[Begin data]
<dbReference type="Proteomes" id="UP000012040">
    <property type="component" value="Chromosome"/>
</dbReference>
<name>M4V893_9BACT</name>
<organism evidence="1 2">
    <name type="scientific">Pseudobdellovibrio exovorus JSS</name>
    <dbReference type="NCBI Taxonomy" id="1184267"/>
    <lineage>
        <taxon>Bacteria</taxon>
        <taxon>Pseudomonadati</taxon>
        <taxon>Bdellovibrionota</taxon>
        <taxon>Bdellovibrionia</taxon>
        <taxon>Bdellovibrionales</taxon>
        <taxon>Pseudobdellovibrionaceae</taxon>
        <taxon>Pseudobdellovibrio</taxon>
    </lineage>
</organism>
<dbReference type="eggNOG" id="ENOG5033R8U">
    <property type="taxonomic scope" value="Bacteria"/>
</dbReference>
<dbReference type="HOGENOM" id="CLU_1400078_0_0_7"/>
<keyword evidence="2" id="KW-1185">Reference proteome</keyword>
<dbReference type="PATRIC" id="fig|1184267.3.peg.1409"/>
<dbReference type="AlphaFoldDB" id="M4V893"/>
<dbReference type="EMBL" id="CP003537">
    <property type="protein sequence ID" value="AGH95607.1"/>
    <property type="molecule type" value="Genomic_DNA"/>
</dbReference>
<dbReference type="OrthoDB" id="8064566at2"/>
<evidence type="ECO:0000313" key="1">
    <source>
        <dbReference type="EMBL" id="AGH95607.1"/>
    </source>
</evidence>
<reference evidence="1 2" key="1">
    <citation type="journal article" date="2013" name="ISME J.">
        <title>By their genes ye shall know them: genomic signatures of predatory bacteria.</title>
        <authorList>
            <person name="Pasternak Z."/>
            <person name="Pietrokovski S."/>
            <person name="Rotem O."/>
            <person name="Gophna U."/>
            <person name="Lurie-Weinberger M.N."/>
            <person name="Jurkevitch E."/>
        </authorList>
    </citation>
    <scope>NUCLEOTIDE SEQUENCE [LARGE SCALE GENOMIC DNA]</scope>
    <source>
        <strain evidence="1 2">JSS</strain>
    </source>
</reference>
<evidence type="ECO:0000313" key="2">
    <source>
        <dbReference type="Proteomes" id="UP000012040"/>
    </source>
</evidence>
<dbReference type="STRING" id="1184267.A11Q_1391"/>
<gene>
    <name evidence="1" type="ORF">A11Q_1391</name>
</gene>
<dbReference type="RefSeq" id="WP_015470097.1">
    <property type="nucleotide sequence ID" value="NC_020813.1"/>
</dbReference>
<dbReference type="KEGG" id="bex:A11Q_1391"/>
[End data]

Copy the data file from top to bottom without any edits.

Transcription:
<dbReference type="Proteomes" id="UP000012040">
    <property type="component" value="Chromosome"/>
</dbReference>
<name>M4V893_9BACT</name>
<organism evidence="1 2">
    <name type="scientific">Pseudobdellovibrio exovorus JSS</name>
    <dbReference type="NCBI Taxonomy" id="1184267"/>
    <lineage>
        <taxon>Bacteria</taxon>
        <taxon>Pseudomonadati</taxon>
        <taxon>Bdellovibrionota</taxon>
        <taxon>Bdellovibrionia</taxon>
        <taxon>Bdellovibrionales</taxon>
        <taxon>Pseudobdellovibrionaceae</taxon>
        <taxon>Pseudobdellovibrio</taxon>
    </lineage>
</organism>
<dbReference type="eggNOG" id="ENOG5033R8U">
    <property type="taxonomic scope" value="Bacteria"/>
</dbReference>
<dbReference type="HOGENOM" id="CLU_1400078_0_0_7"/>
<keyword evidence="2" id="KW-1185">Reference proteome</keyword>
<dbReference type="PATRIC" id="fig|1184267.3.peg.1409"/>
<dbReference type="AlphaFoldDB" id="M4V893"/>
<dbReference type="EMBL" id="CP003537">
    <property type="protein sequence ID" value="AGH95607.1"/>
    <property type="molecule type" value="Genomic_DNA"/>
</dbReference>
<dbReference type="OrthoDB" id="8064566at2"/>
<evidence type="ECO:0000313" key="1">
    <source>
        <dbReference type="EMBL" id="AGH95607.1"/>
    </source>
</evidence>
<reference evidence="1 2" key="1">
    <citation type="journal article" date="2013" name="ISME J.">
        <title>By their genes ye shall know them: genomic signatures of predatory bacteria.</title>
        <authorList>
            <person name="Pasternak Z."/>
            <person name="Pietrokovski S."/>
            <person name="Rotem O."/>
            <person name="Gophna U."/>
            <person name="Lurie-Weinberger M.N."/>
            <person name="Jurkevitch E."/>
        </authorList>
    </citation>
    <scope>NUCLEOTIDE SEQUENCE [LARGE SCALE GENOMIC DNA]</scope>
    <source>
        <strain evidence="1 2">JSS</strain>
    </source>
</reference>
<evidence type="ECO:0000313" key="2">
    <source>
        <dbReference type="Proteomes" id="UP000012040"/>
    </source>
</evidence>
<dbReference type="STRING" id="1184267.A11Q_1391"/>
<gene>
    <name evidence="1" type="ORF">A11Q_1391</name>
</gene>
<dbReference type="RefSeq" id="WP_015470097.1">
    <property type="nucleotide sequence ID" value="NC_020813.1"/>
</dbReference>
<dbReference type="KEGG" id="bex:A11Q_1391"/>